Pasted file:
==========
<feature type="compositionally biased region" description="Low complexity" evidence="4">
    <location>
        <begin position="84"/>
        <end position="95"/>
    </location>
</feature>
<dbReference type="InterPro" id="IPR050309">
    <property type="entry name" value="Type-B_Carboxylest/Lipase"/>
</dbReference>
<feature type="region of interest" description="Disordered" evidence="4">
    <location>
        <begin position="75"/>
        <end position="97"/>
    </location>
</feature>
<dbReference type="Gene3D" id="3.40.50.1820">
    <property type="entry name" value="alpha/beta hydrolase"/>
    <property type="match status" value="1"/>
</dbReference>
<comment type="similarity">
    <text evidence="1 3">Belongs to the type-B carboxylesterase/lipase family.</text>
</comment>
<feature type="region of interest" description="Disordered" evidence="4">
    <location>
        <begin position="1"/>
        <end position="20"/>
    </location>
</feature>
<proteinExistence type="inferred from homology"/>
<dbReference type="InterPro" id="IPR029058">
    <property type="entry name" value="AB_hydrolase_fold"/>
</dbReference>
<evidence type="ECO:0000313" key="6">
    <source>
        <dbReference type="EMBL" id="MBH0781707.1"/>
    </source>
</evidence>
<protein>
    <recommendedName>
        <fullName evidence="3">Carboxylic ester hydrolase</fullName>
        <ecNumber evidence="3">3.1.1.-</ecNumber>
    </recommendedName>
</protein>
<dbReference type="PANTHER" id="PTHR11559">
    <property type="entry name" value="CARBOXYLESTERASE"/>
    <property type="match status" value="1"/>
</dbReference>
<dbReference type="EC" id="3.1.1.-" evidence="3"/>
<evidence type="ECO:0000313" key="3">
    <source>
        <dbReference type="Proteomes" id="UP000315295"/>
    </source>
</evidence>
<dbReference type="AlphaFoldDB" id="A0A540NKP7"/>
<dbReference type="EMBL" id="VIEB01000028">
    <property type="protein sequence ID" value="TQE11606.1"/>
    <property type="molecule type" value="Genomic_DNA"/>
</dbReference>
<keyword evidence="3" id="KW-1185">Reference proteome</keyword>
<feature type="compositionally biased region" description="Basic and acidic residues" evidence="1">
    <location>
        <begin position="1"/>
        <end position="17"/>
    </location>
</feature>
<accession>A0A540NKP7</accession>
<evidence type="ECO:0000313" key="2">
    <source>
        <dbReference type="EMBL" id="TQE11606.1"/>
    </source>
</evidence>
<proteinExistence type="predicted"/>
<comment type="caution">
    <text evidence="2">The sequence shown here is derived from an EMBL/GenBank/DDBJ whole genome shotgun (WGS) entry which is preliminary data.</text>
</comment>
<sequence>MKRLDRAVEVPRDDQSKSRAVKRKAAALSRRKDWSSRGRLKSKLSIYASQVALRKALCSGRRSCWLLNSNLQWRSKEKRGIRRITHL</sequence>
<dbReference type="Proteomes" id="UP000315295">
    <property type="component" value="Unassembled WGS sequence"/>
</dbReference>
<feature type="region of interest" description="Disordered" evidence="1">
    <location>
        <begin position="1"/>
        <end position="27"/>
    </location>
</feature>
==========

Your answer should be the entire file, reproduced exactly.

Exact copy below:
<feature type="compositionally biased region" description="Low complexity" evidence="4">
    <location>
        <begin position="84"/>
        <end position="95"/>
    </location>
</feature>
<dbReference type="InterPro" id="IPR050309">
    <property type="entry name" value="Type-B_Carboxylest/Lipase"/>
</dbReference>
<feature type="region of interest" description="Disordered" evidence="4">
    <location>
        <begin position="75"/>
        <end position="97"/>
    </location>
</feature>
<dbReference type="Gene3D" id="3.40.50.1820">
    <property type="entry name" value="alpha/beta hydrolase"/>
    <property type="match status" value="1"/>
</dbReference>
<comment type="similarity">
    <text evidence="1 3">Belongs to the type-B carboxylesterase/lipase family.</text>
</comment>
<feature type="region of interest" description="Disordered" evidence="4">
    <location>
        <begin position="1"/>
        <end position="20"/>
    </location>
</feature>
<proteinExistence type="inferred from homology"/>
<dbReference type="InterPro" id="IPR029058">
    <property type="entry name" value="AB_hydrolase_fold"/>
</dbReference>
<evidence type="ECO:0000313" key="6">
    <source>
        <dbReference type="EMBL" id="MBH0781707.1"/>
    </source>
</evidence>
<protein>
    <recommendedName>
        <fullName evidence="3">Carboxylic ester hydrolase</fullName>
        <ecNumber evidence="3">3.1.1.-</ecNumber>
    </recommendedName>
</protein>
<dbReference type="PANTHER" id="PTHR11559">
    <property type="entry name" value="CARBOXYLESTERASE"/>
    <property type="match status" value="1"/>
</dbReference>
<dbReference type="EC" id="3.1.1.-" evidence="3"/>
<evidence type="ECO:0000313" key="3">
    <source>
        <dbReference type="Proteomes" id="UP000315295"/>
    </source>
</evidence>
<dbReference type="AlphaFoldDB" id="A0A540NKP7"/>
<dbReference type="EMBL" id="VIEB01000028">
    <property type="protein sequence ID" value="TQE11606.1"/>
    <property type="molecule type" value="Genomic_DNA"/>
</dbReference>
<keyword evidence="3" id="KW-1185">Reference proteome</keyword>
<feature type="compositionally biased region" description="Basic and acidic residues" evidence="1">
    <location>
        <begin position="1"/>
        <end position="17"/>
    </location>
</feature>
<accession>A0A540NKP7</accession>
<evidence type="ECO:0000313" key="2">
    <source>
        <dbReference type="EMBL" id="TQE11606.1"/>
    </source>
</evidence>
<proteinExistence type="predicted"/>
<comment type="caution">
    <text evidence="2">The sequence shown here is derived from an EMBL/GenBank/DDBJ whole genome shotgun (WGS) entry which is preliminary data.</text>
</comment>
<sequence>MKRLDRAVEVPRDDQSKSRAVKRKAAALSRRKDWSSRGRLKSKLSIYASQVALRKALCSGRRSCWLLNSNLQWRSKEKRGIRRITHL</sequence>
<dbReference type="Proteomes" id="UP000315295">
    <property type="component" value="Unassembled WGS sequence"/>
</dbReference>
<feature type="region of interest" description="Disordered" evidence="1">
    <location>
        <begin position="1"/>
        <end position="27"/>
    </location>
</feature>